Common Orthodontic Treatment Questions Answered

Orthodontic Treatment related FAQ’s to help understand the process.

Orthodontic treatment helps ensure proper function and create healthy, beautiful smiles. Teeth that are misaligned are harder to clean and maintain as well as can cause abnormal wearing of tooth enamel which can lead to extensive and expensive dental procedures.

They are the dental professionals with the skills and experience to best treat orthodontic problems. Aligning teeth to function properly and look great, too, is what an orthodontic specialist does best.

Most problems are inherited – such as crowding, spacing, protrusion, extra or missing teeth and some jaw growth problems. Others can be a result of thumb- or finger-sucking, dental disease, accidents, the early or late loss of baby teeth or other causes.

You are a partner in the process. Keep appointments, maintain oral hygiene, follow care instructions and continue to see your primary dentist.

The best time for treatment is when an orthodontic problem arises, but as a general rule, age 7 is an ideal time to get an evaluation. There is usually an optimal time in your child’s life to achieve the best results, so you won’t regret getting an early consultation from an orthodontic specialist.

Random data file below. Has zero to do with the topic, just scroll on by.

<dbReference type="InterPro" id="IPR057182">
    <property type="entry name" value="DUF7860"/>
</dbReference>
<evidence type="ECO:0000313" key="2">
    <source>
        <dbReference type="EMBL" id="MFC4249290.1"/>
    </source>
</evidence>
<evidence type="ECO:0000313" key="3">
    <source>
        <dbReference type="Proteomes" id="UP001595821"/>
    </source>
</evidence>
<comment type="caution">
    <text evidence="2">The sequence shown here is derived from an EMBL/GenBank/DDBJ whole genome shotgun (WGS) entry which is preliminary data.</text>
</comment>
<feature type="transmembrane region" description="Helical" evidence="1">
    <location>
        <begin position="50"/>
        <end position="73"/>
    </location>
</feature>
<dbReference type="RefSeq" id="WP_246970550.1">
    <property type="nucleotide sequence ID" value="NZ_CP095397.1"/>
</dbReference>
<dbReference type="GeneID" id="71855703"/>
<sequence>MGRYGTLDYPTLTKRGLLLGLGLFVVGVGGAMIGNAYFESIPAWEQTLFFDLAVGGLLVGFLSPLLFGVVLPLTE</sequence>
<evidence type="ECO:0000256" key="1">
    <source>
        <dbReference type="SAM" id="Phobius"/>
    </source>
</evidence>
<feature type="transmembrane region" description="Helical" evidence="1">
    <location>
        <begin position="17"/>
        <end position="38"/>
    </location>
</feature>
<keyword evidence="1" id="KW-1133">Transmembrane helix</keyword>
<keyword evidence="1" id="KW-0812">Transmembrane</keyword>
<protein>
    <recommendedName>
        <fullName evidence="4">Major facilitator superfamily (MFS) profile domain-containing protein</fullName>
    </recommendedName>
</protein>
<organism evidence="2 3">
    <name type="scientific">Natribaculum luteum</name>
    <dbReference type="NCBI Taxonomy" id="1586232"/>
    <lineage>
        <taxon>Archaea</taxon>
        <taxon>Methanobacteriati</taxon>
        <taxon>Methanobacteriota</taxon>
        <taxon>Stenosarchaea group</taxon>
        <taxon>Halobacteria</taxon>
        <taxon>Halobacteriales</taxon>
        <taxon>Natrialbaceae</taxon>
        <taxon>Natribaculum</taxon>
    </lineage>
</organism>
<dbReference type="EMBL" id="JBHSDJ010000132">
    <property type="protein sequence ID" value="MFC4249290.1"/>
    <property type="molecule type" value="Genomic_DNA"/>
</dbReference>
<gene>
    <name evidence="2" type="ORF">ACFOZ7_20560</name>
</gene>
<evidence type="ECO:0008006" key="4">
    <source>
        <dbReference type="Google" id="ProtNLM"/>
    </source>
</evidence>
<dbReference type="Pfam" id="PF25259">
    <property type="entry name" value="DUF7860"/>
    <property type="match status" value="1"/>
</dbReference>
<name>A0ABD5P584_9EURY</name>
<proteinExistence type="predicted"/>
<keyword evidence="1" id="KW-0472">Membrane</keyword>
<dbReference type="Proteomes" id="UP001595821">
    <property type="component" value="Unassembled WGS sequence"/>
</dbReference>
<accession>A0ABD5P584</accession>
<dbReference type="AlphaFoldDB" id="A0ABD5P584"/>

Age doesn’t matter. The key factor in determining a good candidate for treatment is the health of teeth and gums.

It depends on the complexity of the case and what the patient wants to achieve. A short-term touch up can be as little as several months while comprehensive treatment could last several years.

Orthodontic specialists customize both treatments and fees. After a face-to-face consultation, you can determine what type of treatment, appliances and results might work best for you. A flexible payment plan, which can include dental insurances, FSAs and HSAs, may be used to construct an affordable plan.


Orthodontists receive an additional two- to-three years of specialized education beyond dental school to learn the proper way to align teeth and correct bites. Only those who successfully complete this formal education may call themselves orthodontists, and only orthodontists can be members of the American Association of Orthodontists.

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